Iran calls on Britain to immediately release its seized supertanker

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Abbas Mousavi, spokesman for Iran's Foreign Ministry, gives a press conference in the capital Tehran. (AFP)
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A handout picture released by the Ministry of Defence shows a night vision image of British Royal Marines taking part in the seizure of an Iranian oil tanker, Grace 1 in the early hours of July 4, 2019 off the Gibraltar strait. (Handout/MOD/CROWN COPYRIGHT 2019/AFP)
Updated 13 July 2019
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Iran calls on Britain to immediately release its seized supertanker

  • Iran has warned of reciprocal measures if the tanker is not released by Britain
  • British Royal Marines seized an Iranian oil tanker last week on suspicion that it was breaking European sanctions

DUBAI:: Iran called on Britain on Friday to immediately release its oil tanker which British Royal Marines seized last week on suspicion that it was breaking European sanctions by taking oil to Syria, a foreign ministry spokesman told state news agency IRNA.
“This is a dangerous game and has consequences ... the legal pretexts for the capture are not valid ... the release of the tanker is in all countries’ interest,” the spokesman, Abbas Mousavi, said.
Iran has warned of reciprocal measures if the tanker is not released by Britain.
Britain said on Thursday that three Iranian vessels tried to block a British-owned tanker passing through the Strait of Hormuz, which controls the flow of Middle East oil to the world, but backed off when confronted by a Royal Navy warship. Iran denied that its vessels had done any such thing.
Tension between Iran and the West has increased a week after Britain seized the tanker and London said the British Heritage, operated by oil company BP, had been approached in the strait between Iran and the Arabian peninsula.
Britain is among European parties to Iran’s 2015 nuclear deal, which President Donald trump pulled out of last year and reimposed and toughened sanctions on Tehran.
“Foreign powers should leave the region because Iran and other regional countries are capable of securing the regional security,” Mousavi said.


Emirati astronaut prepares to join elite Arab space club

Updated 20 July 2019
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Emirati astronaut prepares to join elite Arab space club

  • Hazza Al-Mansoori 'living a dream' as he and backup astronaut train for space mission in September
  • Soyuz-MS 15 launch could be the beginning of a bold new era of Arab exploration of space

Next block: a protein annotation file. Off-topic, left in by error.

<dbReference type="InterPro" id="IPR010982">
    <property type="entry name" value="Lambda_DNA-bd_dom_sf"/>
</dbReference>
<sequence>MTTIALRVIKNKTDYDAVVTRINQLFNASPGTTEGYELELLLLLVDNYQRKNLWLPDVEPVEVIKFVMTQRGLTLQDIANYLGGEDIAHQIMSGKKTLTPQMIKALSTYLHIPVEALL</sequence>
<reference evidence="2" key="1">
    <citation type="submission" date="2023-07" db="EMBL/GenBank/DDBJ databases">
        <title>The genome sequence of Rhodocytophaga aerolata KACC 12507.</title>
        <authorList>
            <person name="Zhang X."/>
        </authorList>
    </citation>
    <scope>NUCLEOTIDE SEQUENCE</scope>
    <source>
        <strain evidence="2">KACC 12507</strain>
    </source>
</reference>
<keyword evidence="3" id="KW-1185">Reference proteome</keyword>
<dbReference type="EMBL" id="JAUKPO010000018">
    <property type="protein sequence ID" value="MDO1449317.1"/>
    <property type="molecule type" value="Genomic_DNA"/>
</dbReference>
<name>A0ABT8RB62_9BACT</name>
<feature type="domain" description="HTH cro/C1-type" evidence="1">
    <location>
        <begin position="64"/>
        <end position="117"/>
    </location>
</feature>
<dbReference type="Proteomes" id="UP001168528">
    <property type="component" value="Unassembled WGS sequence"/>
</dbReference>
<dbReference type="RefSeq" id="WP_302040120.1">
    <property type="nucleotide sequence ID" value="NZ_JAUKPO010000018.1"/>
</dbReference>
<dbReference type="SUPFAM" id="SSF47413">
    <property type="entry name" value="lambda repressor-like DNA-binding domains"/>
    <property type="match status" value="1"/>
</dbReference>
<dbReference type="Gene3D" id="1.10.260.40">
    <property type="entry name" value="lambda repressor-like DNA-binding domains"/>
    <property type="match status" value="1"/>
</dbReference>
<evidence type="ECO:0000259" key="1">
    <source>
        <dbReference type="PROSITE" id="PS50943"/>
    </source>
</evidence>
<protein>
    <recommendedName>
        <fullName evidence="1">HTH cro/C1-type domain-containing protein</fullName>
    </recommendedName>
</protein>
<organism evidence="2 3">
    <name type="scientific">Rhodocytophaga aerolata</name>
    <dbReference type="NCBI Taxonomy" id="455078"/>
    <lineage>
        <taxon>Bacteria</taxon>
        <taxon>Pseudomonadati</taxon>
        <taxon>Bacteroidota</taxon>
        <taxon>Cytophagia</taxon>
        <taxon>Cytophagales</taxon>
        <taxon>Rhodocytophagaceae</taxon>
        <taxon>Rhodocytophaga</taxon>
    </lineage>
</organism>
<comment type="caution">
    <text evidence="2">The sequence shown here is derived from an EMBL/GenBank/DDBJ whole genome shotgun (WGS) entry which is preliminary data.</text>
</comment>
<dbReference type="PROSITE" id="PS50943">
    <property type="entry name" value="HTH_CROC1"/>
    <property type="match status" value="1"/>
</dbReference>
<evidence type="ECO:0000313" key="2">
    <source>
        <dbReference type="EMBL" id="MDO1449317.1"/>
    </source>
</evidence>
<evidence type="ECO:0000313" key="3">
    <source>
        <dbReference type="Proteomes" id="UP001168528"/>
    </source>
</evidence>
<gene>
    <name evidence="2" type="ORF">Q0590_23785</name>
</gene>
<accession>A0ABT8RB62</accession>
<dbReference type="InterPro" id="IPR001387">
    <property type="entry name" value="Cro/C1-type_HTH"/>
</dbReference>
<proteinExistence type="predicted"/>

DUBAI: More than 30 years after an Arab first journeyed into space, an  Emirati is preparing to become the latest Arab space traveler when he joins a team of astronauts at the International Space Station (ISS) in September.

For months, Hazza Al-Mansoori and backup pilot Sultan Al-Neyadi have been undergoing intensive training in Russia, Germany and the US to prepare for the mission. The first Emirati to travel into space will make the historic journey on board a Soyuz-MS 15 spacecraft due to take off from the Baikonur Cosmodrome in Kazakhstan on Sept. 25.

During the eight-day mission, he will conduct a tour of the ISS for Arabic viewers on Earth and carry out 15 experiments for the Science in Space schools competition conducted by Dubai’s Mohammed bin Rashid Space Center.

The crew, who will include an American and a Russian, are allowed to take up to 1 kg of personal items with them on the mission.

“I will take my family photo and share the experience of being in space with them,” Al-Mansoori said. There will also be an image of Sheikh Zayed, the UAE’s founding father, meeting American astronauts in 1976.

“I am also going to take an Emirati flag. I am living my dream and want to give something back to my country.”

‘I will take an Emirati flag into space. I am living my dream and want to give something back to my country.’

Emirati astronaut Hazza Al-Mansoori

Al-Mansoori will join an elite space club comprising Saudi Arabia’s Prince Sultan bin Salman and Syria’s Muhammed Faris. Prince Sultan became the first Arab to travel to space as part of space shuttle Discovery’s crew in 1985. Faris was a crew member of USSR’s Soyuz spacecraft in 1987.

The Emirati astronaut is aware that history is resting on his shoulders. Speaking to the media recently during his training program in Houston, Al-Mansoori  said it is a huge personal honor to be the first Emirati chosen for space exploration.

“I’m excited about the whole mission, but especially to experience the microgravity and be living in the ISS, and conducting daily experiments and working with the amazing group on board,” he said.

Al-Mansoori and Al-Neyadi have been undergoing rigorous training at the Johnson Space Center in Houston. The program includes familiarization with NASA equipment on board the space station, and handling emergency situations, such as ammonia gas leaks and depressurization.

The Emiratis have been trained to fend for themselves if the return goes off course and they land in the wilderness of Russia.

Speaking of the Soyuz-MS 15 mission, Yousuf Al-Shaibani, director general of the Mohammed bin Rashid Space Center, said: “We strive to see the UAE Astronaut Program achieve its objective of preparing generations of Emiratis who will contribute to enhancing the country’s position in space science and research to serve the ambitious aspirations aimed at building a national knowledge-based economy.”

The September launch could prove to be the beginning of a bold new era for Arabs and space. Al-Neyadi, the backup pilot, has been promised a seat on a future mission, and the UAE and Saudi Arabia are drawing up ambitious plans for the development of the region’s space industry.